'Apology should come from Emily Lau'
( 2003-08-22 11:54) (China Daily HK Edition)
Using defence as a means of offence, Emily Lau Wai-hing held a press
conference on Tuesday in which she not only refused to admit that her
participation in a seminar organized by Taiwan independence advocates smacked of
encouraging Taiwan separatism, but even accused the author of an article in
China Daily of "sheer fabrication, hurling indiscriminate accusations, and
making a mountain out of a molehill". She demanded an apology.
Lau's lack of self-reflection and her efforts to blame her critic
came as a surprise. In fact, the one who should apologize is nobody else but Lau
The signed article in China Daily, which started with the
cardinal principle of "One China", exposed the sinister design of Taiwan
Advocates in holding the seminar at a crucial time when Hong Kong is engaging in
in-depth discussions of legislation for Article 23. It proceeded to criticize
Lau for supporting the cause of Taiwan independence by attending the seminar. On
this basis, it predicted that today's backer of Taiwan separatism would probably
become the promoter of "Hong Kong independence" tomorrow. It cautioned Hong Kong
people to be vigilant. Which part of this rationale does she think is illogical?
So the honorable legislator wants the facts?
Here they are: Her
saying that "the future of Taiwan should be determined by the Taiwan people
themselves" in fact echoed Chen Shui-bian's cry for a referendum on the island.
When questioned sternly by Allen Lee, a local deputy to the National People's
Congress, she still refused to acknowledge that Taiwan is part of China, and
said that she had been saying that for two decades. That was simply an attempt
to confound right and wrong, but her act to cover up her misdeed only made it
even more glaring.
The fact is, Lee Teng-hui and Chen Shui-bian used the
seminar for propaganda purposes and staged an out-and-out political show for
Taiwan independence. For the very reason that there were Hong Kong lawmakers
there to give them support, they were able to put forward more reasons to pull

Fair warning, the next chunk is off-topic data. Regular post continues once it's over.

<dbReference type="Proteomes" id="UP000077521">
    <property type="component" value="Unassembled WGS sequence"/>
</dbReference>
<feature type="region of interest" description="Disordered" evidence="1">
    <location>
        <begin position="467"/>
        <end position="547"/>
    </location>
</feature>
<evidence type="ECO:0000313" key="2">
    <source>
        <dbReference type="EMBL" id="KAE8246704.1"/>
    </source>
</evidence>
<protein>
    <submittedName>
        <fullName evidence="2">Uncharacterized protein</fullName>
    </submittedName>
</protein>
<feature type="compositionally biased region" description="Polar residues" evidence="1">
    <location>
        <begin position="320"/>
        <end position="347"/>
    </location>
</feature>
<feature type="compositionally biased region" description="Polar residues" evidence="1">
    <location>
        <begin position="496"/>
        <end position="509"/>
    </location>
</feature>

further away from China and to negate the principle of "One Country, Two
Systems". Is it not clear enough to whom Lau was lending a helping hand?
The one who should apologize is Lau, for she has hurt the national
feelings of Hong Kong people. As an elected Legislative Councillor, she has
always posed as the representative of public opinion. Therefore, her trip to
Taiwan this time must have misled some Taiwan compatriots into believing that
Hong Kong people are against the legislation for national security, and that
Hongkongers are willing to brush shoulders and echo the slogans of Taiwan
separatists in disregard of national principles.
This is an insult to
Hong Kong people's nationalistic spirit and smears the "One Country, Two
Systems" principle upheld by the Basic Law.
Naturally, Lau's trip to
Taiwan has provoked condemnation from the Hong Kong media. Some of the people
who participated in the mass protest on July 1 placed a newspaper advertisement
to denounce her for hijacking public opinion and to clearly distinguish
themselves from her.
Apparently, Lau is good at sophistry. She claimed
that she was "anything but regretful", and that she "will continue to do that".
The more she resorts to such rhetoric, however, the more she will lay bare her
lack of nationalistic feelings and her obstinacy.
I would like to give
Lau the following advice: Listen to the people's voice. Do not play with fire
when it comes to the cardinal principle of national unification. Make a sincere
apology to Hong Kong people and distinguish yourself from the Taiwan
pro-independence forces as soon as possible. Otherwise, the day will come when
it is too late to regret.
HK Edition By Dao Yuan